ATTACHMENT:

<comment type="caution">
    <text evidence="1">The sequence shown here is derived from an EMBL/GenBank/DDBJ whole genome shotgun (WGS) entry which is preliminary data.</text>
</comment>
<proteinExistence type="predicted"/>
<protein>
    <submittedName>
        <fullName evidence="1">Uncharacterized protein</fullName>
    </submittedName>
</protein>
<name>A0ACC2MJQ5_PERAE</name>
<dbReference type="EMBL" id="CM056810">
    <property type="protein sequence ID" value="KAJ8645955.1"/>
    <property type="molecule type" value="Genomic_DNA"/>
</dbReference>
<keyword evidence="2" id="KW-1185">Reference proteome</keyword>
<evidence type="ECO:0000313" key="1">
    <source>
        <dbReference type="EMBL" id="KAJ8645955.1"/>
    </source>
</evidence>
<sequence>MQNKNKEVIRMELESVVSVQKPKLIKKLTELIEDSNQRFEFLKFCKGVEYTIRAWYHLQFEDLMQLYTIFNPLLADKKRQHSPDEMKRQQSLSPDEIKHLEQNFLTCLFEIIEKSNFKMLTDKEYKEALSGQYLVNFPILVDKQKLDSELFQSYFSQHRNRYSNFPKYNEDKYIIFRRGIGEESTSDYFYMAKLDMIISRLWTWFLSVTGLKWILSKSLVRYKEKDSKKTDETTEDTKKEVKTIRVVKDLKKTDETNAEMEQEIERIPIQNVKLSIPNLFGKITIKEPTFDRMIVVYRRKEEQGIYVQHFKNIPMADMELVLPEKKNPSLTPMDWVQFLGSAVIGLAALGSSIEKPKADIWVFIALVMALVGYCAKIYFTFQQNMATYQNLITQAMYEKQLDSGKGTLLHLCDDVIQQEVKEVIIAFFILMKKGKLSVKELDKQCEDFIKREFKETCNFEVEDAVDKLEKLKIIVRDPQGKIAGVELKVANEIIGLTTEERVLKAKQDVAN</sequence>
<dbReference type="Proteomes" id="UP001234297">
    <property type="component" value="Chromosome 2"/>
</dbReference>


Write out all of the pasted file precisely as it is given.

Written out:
<comment type="caution">
    <text evidence="1">The sequence shown here is derived from an EMBL/GenBank/DDBJ whole genome shotgun (WGS) entry which is preliminary data.</text>
</comment>
<proteinExistence type="predicted"/>
<protein>
    <submittedName>
        <fullName evidence="1">Uncharacterized protein</fullName>
    </submittedName>
</protein>
<name>A0ACC2MJQ5_PERAE</name>
<dbReference type="EMBL" id="CM056810">
    <property type="protein sequence ID" value="KAJ8645955.1"/>
    <property type="molecule type" value="Genomic_DNA"/>
</dbReference>
<keyword evidence="2" id="KW-1185">Reference proteome</keyword>
<evidence type="ECO:0000313" key="1">
    <source>
        <dbReference type="EMBL" id="KAJ8645955.1"/>
    </source>
</evidence>
<sequence>MQNKNKEVIRMELESVVSVQKPKLIKKLTELIEDSNQRFEFLKFCKGVEYTIRAWYHLQFEDLMQLYTIFNPLLADKKRQHSPDEMKRQQSLSPDEIKHLEQNFLTCLFEIIEKSNFKMLTDKEYKEALSGQYLVNFPILVDKQKLDSELFQSYFSQHRNRYSNFPKYNEDKYIIFRRGIGEESTSDYFYMAKLDMIISRLWTWFLSVTGLKWILSKSLVRYKEKDSKKTDETTEDTKKEVKTIRVVKDLKKTDETNAEMEQEIERIPIQNVKLSIPNLFGKITIKEPTFDRMIVVYRRKEEQGIYVQHFKNIPMADMELVLPEKKNPSLTPMDWVQFLGSAVIGLAALGSSIEKPKADIWVFIALVMALVGYCAKIYFTFQQNMATYQNLITQAMYEKQLDSGKGTLLHLCDDVIQQEVKEVIIAFFILMKKGKLSVKELDKQCEDFIKREFKETCNFEVEDAVDKLEKLKIIVRDPQGKIAGVELKVANEIIGLTTEERVLKAKQDVAN</sequence>
<dbReference type="Proteomes" id="UP001234297">
    <property type="component" value="Chromosome 2"/>
</dbReference>